Panelists Call for End to Second-Class Justice in Campus Sex Cases
WASHINGTON / March 18, 2015 – Panelists at a recent media briefing called for major changes to the federally mandated system of campus disciplinary committees, which are now required to hear all allegations of campus sexual assault. The six presentations were made during a March 13 briefing held at the National Press Club in Washington, D.C.
In her opening statement, national columnist Cathy Young criticized media accounts for failing to report both sides of campus rape allegations.
George Washington University Law School professor John Banzhaf argued that administrators at state universities are at risk of being sued for giving short shrift to fundamental due process protections from the accused.
New York City lawyer Susan Kapan deplored the “if she’s crying, she’s not lying” standard of proof currently employed by some campus tribunals.
Constitutional attorney Hans Bader revealed how recent federal mandates have created financial incentives for colleges to expel the accused, rather than to seek justice.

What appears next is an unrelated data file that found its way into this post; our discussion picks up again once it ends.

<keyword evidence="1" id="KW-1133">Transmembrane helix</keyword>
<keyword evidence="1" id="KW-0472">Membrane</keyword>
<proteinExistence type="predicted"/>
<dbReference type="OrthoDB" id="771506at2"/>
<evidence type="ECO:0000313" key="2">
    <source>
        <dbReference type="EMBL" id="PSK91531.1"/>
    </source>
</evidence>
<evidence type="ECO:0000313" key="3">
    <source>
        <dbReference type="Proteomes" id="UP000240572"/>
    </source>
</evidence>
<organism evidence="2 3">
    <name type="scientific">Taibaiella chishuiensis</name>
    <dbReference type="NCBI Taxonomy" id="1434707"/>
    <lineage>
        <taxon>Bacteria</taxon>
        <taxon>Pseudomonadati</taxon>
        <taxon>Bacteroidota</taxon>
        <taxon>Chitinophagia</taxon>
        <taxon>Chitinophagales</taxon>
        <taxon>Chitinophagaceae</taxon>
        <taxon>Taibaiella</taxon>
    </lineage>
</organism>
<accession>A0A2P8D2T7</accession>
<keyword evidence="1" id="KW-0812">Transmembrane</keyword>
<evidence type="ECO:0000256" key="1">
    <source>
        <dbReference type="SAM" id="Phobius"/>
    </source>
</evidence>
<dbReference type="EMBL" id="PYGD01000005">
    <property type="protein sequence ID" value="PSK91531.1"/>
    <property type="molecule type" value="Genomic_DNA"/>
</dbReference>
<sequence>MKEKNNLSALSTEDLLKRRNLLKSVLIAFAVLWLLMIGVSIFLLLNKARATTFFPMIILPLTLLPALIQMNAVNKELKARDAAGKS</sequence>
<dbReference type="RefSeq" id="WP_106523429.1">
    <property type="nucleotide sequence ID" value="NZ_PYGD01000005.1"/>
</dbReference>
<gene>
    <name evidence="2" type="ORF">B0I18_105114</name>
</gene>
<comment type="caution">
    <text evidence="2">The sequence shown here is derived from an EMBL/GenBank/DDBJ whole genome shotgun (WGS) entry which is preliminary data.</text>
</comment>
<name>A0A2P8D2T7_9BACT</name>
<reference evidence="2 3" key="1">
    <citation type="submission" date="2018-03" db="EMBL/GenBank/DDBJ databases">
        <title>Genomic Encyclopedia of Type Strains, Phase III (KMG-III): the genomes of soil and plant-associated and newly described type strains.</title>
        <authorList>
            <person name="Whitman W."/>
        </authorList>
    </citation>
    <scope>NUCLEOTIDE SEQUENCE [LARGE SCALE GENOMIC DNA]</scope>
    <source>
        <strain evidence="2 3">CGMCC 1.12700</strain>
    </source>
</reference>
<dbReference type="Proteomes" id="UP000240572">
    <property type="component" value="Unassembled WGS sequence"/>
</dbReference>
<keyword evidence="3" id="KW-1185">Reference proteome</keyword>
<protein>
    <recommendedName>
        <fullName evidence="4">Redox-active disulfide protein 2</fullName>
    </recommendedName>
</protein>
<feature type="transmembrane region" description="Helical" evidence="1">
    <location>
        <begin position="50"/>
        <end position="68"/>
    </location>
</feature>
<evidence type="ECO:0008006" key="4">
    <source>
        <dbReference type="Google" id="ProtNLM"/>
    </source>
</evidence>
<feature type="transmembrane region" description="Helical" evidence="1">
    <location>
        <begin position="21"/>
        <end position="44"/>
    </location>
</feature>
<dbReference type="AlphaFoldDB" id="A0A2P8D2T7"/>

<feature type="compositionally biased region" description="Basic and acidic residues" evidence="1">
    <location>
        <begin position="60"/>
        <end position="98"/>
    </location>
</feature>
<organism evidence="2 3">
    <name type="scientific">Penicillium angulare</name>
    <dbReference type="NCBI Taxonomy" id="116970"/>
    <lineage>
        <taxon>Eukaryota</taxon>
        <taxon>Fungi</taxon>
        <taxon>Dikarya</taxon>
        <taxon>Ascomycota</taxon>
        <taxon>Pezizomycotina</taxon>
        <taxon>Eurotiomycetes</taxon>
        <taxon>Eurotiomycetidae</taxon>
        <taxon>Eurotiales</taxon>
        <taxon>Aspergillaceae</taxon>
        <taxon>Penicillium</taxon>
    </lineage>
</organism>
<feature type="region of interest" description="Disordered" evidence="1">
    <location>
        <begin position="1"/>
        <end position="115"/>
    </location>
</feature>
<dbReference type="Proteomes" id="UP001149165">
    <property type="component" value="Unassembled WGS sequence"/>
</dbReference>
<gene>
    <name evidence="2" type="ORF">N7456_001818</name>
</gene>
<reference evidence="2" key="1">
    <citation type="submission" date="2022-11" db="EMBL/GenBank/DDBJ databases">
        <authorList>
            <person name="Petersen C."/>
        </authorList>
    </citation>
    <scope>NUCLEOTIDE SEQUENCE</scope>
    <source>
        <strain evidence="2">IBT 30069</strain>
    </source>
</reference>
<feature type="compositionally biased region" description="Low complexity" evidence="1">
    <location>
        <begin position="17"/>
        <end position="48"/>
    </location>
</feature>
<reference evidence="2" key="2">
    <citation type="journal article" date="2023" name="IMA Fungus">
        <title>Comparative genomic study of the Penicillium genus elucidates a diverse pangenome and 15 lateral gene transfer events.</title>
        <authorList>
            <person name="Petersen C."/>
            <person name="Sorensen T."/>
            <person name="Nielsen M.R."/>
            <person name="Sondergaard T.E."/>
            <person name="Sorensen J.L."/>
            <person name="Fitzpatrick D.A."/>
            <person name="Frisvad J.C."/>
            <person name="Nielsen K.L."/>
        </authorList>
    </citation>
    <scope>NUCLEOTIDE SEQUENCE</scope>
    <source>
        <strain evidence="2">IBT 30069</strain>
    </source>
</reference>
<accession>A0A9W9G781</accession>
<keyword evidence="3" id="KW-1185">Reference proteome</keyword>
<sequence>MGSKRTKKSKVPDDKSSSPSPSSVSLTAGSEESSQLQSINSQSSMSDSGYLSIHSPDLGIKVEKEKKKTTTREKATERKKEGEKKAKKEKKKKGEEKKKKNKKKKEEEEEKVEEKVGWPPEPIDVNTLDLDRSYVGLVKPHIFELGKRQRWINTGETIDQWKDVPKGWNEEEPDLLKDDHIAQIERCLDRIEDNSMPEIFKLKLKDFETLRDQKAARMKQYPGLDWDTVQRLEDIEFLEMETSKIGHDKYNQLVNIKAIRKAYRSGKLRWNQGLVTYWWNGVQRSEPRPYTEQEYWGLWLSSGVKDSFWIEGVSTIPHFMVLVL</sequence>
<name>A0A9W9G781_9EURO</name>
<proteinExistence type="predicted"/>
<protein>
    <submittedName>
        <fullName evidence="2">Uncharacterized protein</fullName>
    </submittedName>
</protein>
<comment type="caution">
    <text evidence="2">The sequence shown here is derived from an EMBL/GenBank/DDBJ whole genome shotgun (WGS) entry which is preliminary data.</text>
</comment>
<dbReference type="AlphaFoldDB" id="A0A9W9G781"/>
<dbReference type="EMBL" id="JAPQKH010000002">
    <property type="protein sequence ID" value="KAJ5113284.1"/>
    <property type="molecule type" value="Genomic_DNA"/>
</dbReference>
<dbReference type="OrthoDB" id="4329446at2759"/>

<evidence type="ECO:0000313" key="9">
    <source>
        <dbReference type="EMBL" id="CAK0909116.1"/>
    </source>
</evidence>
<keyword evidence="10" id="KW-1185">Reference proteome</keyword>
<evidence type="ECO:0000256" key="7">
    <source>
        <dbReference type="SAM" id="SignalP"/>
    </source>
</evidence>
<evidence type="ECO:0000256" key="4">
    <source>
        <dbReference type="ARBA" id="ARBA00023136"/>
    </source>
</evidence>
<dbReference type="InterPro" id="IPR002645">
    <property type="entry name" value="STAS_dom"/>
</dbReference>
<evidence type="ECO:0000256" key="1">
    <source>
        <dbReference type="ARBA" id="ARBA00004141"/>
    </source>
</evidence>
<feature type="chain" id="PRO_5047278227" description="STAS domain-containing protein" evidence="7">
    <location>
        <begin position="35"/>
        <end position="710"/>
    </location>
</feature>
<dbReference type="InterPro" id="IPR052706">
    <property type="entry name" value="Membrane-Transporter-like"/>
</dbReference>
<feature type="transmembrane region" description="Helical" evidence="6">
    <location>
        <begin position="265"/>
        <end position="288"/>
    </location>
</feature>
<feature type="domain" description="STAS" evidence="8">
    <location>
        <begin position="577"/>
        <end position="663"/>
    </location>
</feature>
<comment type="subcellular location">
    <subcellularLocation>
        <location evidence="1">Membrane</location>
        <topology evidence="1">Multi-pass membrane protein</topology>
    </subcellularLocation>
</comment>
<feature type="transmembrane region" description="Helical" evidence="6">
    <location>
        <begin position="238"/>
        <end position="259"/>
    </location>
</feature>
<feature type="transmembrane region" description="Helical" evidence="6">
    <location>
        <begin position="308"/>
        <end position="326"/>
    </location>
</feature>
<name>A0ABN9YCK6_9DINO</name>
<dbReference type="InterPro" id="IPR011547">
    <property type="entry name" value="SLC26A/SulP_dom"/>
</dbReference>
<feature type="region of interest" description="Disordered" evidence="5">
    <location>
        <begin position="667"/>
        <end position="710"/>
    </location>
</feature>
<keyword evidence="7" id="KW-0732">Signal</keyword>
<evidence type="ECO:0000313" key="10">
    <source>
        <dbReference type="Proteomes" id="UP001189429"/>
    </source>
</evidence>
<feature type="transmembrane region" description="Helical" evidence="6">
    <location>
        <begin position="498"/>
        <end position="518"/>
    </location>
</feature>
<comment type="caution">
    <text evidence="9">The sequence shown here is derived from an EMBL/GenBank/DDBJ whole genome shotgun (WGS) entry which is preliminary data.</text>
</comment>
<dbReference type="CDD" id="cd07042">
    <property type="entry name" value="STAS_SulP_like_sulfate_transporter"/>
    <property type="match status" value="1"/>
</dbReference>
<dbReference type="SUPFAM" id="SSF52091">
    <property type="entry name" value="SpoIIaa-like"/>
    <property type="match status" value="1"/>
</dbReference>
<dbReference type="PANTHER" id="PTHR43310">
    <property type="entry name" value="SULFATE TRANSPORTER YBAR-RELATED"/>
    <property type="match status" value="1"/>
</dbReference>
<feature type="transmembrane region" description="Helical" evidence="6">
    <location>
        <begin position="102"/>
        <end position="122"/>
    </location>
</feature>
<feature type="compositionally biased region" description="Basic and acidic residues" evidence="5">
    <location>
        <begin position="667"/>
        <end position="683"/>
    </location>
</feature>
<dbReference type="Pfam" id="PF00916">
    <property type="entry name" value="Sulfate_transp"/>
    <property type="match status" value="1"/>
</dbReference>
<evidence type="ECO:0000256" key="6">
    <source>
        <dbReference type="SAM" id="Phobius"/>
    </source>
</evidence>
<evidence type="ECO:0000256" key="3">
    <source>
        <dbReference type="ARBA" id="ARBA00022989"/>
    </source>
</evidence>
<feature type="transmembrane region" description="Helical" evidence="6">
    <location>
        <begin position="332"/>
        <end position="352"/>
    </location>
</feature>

Representing Families Advocating for Campus Equality, Cynthia Garrett noted how affirmative consent policies are inherently biased against the man because they presume male initiation of all sexual encounters.
And former Auburn University student Joshua Strange revealed how the campus proceeding he faced was so biased that the decision to expel was evident even at the very beginning.
“Persons accused of rape deserve to receive due process protections, and victims deserve the full resources of the criminal justice system,” notes SAVE spokesperson Sheryl Hutter. “Anything less represents a deplorable case of second-class justice.”
The presentations are available in high-quality broadcast format: https://youtu.be/uERIh6DkAb0
Stop Abusive and Violent Environments is working to promote effective solutions to campus sexual assault: http://www.saveservices.org/